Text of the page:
Category Archives: News
The Council heard a quarterly report from the La Porte City FFA Historical & Ag Museum presented by Jan Erdahl, Angie Hutton and Sherry Sheffler. In addition to a summary of the museum’s attendance figures through July 18, there was a discussion about ongoing maintenance issues at each of the museum’s facilities.
Progress on the Downtown Façade Rehabilitation Project continues to move forward, as the Council formally awarded the contract to Cardinal Construction, who will serve as the General Contractor. A total of 11 downtown properties will participate in the program, which provides 75% of the funding for façade improvements from federal and state grants, in addition to the matching funds provided by the City of La Porte City. The contract, which totals $830,450 will be amended to reflect changes to individual properties made in July.
In a related matter, the Council approved a loan agreement with Pat and Brandi Baker in the amount of $48,298 for the Downtown Façade Rehabilitation Project at 208 Main Street.
In other business, the Council approved the first reading of an ordinance amending Chapter 35 of the Code of Ordinances, Fire Rescue Service. The amendment includes provisions for how the Fire Chief is appointed, as well as information related to the purpose of the department’s Standard Operating Guidelines. The second of three readings is scheduled for August 8, 2016.
Though she carefully keeps secrets to guard her safety, her marriage to Mitch, a successful doctor, is brutal, and his abuse is escalating. A promotion at the bank could be the answer to her prayers, but Mitch has different plans for her life. Ultimately, Rebecca must face her own inner demons before she can act.
Register at the library, check out a book, finish the book by the meeting date, and join this group on Monday, August 22, at 1 PM for the discussion. Stop at the library to sign up, or call 319-342-3025.
Join in the celebration of great food and the people who grow it by visiting the Iowa Food & Family Project (Iowa FFP) “Vote Farmers!” exhibit during the Iowa State Fair, Aug. 11 – 21.
Located in the south atrium of the Varied Industries Building, the exhibit will feature a must-see sculpture carved from 50 tons of sand. Artists Greg and Brandi Glenn, co-owners of Sandscapes®, will create their work of art featuring farm scenes and other fun caricatures using just water, trowels, other small tools and their imagination. Sculpting the centerpiece will begin on opening day of the fair and continue for one week, standing nearly 14-feet tall when completed.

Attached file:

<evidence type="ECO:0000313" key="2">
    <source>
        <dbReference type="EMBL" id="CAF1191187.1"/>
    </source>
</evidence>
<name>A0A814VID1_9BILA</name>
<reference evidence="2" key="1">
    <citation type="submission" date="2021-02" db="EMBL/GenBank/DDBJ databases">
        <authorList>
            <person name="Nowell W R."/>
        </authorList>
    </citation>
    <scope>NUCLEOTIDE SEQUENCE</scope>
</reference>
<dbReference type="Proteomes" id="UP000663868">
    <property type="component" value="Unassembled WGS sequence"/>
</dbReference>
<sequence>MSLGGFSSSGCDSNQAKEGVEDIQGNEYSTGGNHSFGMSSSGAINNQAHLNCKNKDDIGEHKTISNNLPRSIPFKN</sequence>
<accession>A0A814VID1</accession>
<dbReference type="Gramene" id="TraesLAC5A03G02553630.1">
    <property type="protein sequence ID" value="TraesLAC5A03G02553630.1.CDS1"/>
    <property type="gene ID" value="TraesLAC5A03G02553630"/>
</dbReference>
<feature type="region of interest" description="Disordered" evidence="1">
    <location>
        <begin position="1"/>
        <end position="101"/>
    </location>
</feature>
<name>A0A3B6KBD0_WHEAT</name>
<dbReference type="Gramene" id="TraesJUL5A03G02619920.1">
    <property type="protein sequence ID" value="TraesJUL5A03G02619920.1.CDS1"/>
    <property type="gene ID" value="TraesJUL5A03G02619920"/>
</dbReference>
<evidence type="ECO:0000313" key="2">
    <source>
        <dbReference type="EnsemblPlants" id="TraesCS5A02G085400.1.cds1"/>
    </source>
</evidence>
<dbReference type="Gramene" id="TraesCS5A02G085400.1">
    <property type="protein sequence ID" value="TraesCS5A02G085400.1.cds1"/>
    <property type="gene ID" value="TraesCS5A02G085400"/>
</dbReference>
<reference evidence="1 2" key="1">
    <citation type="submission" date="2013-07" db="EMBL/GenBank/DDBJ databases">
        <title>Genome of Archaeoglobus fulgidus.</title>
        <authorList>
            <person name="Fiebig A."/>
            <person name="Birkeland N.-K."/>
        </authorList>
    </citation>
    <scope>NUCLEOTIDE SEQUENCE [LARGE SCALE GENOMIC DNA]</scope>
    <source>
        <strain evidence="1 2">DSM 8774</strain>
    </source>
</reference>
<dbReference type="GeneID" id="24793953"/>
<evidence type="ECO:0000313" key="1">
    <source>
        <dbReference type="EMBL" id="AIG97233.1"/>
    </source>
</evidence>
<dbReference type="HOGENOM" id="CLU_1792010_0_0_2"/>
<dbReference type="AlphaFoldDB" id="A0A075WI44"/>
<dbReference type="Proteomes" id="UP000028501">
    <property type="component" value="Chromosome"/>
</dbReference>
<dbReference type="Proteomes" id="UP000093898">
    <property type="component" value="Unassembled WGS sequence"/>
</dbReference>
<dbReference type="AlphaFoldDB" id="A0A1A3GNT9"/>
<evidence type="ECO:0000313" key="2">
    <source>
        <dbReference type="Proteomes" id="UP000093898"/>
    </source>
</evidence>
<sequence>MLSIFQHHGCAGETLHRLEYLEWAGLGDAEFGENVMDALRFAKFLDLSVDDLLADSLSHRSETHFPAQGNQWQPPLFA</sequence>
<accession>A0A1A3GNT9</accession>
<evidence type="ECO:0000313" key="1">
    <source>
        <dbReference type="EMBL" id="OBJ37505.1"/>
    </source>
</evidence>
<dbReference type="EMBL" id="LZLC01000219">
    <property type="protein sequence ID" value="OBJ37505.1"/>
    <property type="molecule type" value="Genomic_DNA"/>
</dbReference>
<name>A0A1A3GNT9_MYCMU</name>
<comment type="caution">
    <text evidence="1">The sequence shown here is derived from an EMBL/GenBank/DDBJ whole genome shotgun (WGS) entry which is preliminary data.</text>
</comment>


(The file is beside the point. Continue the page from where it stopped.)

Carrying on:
Embark on a scavenger hunt throughout the fair to learn more about agriculture. “AgVenture Discovery Trail” maps are available throughout the fairgrounds and can be turned in to the Iowa FFP booth for a special prize upon completion.
“Iowa farmers work from the ground up, both literally and figuratively, in an effort to provide quality food while caring for their animals, the land and their communities,” said Iowa FFP coordinator Lindsey Foss of the Iowa Soybean Association (ISA).
“The exhibit will be a visual reminder of all that farmers do and provide a unique opportunity for consumers to learn about today’s farms and the food system in a fun and inviting way.”
For more information, visit www.iowafoodandfamily.com or connect via Twitter (@foodnfamilies) and Facebook (Facebook.com/foodnfamilies).
To register, please contact Mike Knox at 434-250-5028 or email email@example.com. You must have a full team and provide team names when you register.
The sales tax exemption is restricted primarily to items of clothing and footwear, as defined by the Iowa Department of Revenue. So what are items eligible for the exemption?
The Iowa Department of Revenue defines clothing as “any article of wearing apparel and typical footwear intended to be worn on or about the human body.”
It also defines items that are not considered to be clothing. This list includes “watches, watchbands, jewelry, umbrellas, handkerchiefs, sporting equipment, skis, swim fins, roller blades, skates, and any special clothing or footwear designed primarily for athletic activity or protective use and not usually considered appropriate for everyday wear.”